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Doctors save man pierced in a freak accident by 5-feet long rod through the neck

    Sagaya Fernando Mumbai: 6 November 22   A team of doctors at Apollo Multispecialty hospital in Triuchirappalli, Tamil Nadu, India, saved the life of a 33-years-old man whose neck was pierced through by a feet long iron rod.   Karthikeyan, a resident of Ariyamangalam in the city, was watering the concrete slabs on the first floor of his under-construction house when he accidentally slipped and fell 15 to 20 feet down, on October 15. As he fell, a 5 feet long iron rod with serrated edges pierced through his neck and came out from the back.   “Within fifteen minutes of the mishap, his relatives rushed him to our hospital which is in close vicinity,” informed Apollo Multispecialty Hospital, Triuchirappalli, Consultant General, Laparoscopic and Bariatric Surgeon Dr Mohamed Mansoor, who led the operating team.   “On evaluation in emergency, it was seen that he had a 5 feet long iron rod penetrating into the anterior aspect of neck and exiting the posterior aspect of neck.

Lesson from Kerala floods : Human activities, climate change has disastrous effects on environment

 

Lesson from Kerala floods : Human activities, climate change has disastrous effects on environment

 

Sagaya Fernando

Mumbai: 19 October 2021

 

Overexploitation of natural resources and haphazard development by humans has led to climate change, resulting in long-lasting consequences on the environment. This is increasing health hazards and natural disasters, and more, day by day. The torrential flooding being witnessed recently in the state of Kerala in India is a prime example of this, say many experts.

 

This is not the first time that Kerala, a state of 34 million people, has been devastated by floods. It saw the worst floods in a century in 2018 when severe rains caused flash floods and landslides, killing nearly 500 people and leaving a million homeless. The following year, more than 125 people were killed in flash floods and landslides across the state. More than 50 were killed in August last year after landslides struck the hilly Munnar region.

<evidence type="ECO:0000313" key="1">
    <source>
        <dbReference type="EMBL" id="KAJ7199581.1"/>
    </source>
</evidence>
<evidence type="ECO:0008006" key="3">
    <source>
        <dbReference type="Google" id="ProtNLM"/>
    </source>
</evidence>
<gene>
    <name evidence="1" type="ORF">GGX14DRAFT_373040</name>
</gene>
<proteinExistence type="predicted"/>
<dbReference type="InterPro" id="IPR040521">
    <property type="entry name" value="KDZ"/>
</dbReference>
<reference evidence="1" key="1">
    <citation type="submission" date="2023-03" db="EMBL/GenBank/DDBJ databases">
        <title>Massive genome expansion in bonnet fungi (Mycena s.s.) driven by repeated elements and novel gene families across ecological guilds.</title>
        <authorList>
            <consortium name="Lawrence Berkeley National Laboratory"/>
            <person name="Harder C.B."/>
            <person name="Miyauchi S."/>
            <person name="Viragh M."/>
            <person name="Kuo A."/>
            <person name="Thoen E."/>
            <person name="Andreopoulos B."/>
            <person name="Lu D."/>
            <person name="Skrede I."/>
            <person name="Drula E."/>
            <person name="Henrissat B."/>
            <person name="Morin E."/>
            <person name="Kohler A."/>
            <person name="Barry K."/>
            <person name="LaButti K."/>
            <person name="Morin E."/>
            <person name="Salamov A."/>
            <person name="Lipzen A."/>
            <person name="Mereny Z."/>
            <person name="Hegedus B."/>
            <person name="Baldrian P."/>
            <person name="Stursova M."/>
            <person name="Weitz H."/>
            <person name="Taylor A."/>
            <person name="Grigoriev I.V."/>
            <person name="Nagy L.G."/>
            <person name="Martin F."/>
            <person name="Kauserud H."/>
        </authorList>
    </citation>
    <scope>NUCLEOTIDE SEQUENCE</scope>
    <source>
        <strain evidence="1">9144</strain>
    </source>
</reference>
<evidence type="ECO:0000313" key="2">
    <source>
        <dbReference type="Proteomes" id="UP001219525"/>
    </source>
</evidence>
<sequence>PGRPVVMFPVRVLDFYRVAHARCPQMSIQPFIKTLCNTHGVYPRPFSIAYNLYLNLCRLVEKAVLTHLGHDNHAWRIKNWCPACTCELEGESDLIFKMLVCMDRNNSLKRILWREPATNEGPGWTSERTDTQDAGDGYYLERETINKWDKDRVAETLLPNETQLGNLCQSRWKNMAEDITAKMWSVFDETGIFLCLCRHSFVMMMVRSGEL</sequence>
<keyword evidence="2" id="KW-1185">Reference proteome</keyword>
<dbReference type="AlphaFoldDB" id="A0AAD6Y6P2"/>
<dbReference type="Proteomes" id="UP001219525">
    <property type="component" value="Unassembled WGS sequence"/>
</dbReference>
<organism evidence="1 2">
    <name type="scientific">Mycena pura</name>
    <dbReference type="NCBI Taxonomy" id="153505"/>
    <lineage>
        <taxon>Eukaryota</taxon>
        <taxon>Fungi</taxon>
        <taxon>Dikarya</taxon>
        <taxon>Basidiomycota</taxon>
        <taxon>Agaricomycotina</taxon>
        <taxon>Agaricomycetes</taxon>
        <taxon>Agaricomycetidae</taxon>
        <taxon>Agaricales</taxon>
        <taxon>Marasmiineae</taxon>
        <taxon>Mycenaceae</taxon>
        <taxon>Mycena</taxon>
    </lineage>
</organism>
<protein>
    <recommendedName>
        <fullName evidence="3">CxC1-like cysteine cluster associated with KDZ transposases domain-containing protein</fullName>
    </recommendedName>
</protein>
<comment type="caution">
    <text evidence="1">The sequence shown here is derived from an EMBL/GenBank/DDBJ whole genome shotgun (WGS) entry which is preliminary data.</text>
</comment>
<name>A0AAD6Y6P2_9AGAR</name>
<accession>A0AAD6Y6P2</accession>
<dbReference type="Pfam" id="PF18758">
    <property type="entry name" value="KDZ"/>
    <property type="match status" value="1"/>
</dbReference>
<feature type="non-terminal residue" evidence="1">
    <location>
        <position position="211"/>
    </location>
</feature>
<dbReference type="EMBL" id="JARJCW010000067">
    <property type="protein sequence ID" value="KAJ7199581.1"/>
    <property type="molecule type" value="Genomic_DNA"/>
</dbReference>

The latest spell of torrential rains was caused by mini-cloudbursts exceeding 100 millimetre in one hour triggered by an unusual transformation of the cloud system over the Western Ghats on October 15, and has continued to lash the central parts of the state since then.

 

At least 27 people have been killed so far and several are missing in floods after heavy rains caused rivers to overflow, cutting off towns and villages. Kottayam and Idukki are two of the worst affected districts in the state, where days of heavy rainfall have caused deadly landslides.

 

Teams of emergency workers and the army recovered 27 bodies. The majority were from Kottayam and Idukki districts that received 164.5 mm and 305.5 mm rain respectively on October 16.

 

Thousands of people have been evacuated and 184 relief camps have been set up across the state. The armed forces along with the state disaster management teams are conducting rescue operations. Military helicopters are being used to fly in supplies and personnel to areas where people are trapped.

 

A major section of the state falls under the highly ecologically sensitive region of the Western Ghats, a mountain range extending through India’s west coast, and one the world’s largest biodiversity hotspots. In 2011, the Western Ghats Ecology Expert Panel, also known as the Gadgil Commission after its chairman Madhav Gadgil, an environmental research commission appointed by the Union Ministry of Environment and Forests had recommended that all of the Western Ghats be declared a sensitive region and “almost all developmental activities such as mining, thermal and power plants halted in it.” But development such as roads, buildings and rock quarries in sensitive areas of the state has led to such increasing natural disasters, say environmentalists.












 

 


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Doctors save man pierced in a freak accident by 5-feet long rod through the neck

    Sagaya Fernando Mumbai: 6 November 22   A team of doctors at Apollo Multispecialty hospital in Triuchirappalli, Tamil Nadu, India, saved the life of a 33-years-old man whose neck was pierced through by a feet long iron rod.   Karthikeyan, a resident of Ariyamangalam in the city, was watering the concrete slabs on the first floor of his under-construction house when he accidentally slipped and fell 15 to 20 feet down, on October 15. As he fell, a 5 feet long iron rod with serrated edges pierced through his neck and came out from the back.   “Within fifteen minutes of the mishap, his relatives rushed him to our hospital which is in close vicinity,” informed Apollo Multispecialty Hospital, Triuchirappalli, Consultant General, Laparoscopic and Bariatric Surgeon Dr Mohamed Mansoor, who led the operating team.   “On evaluation in emergency, it was seen that he had a 5 feet long iron rod penetrating into the anterior aspect of neck and exiting the posterior aspect of neck.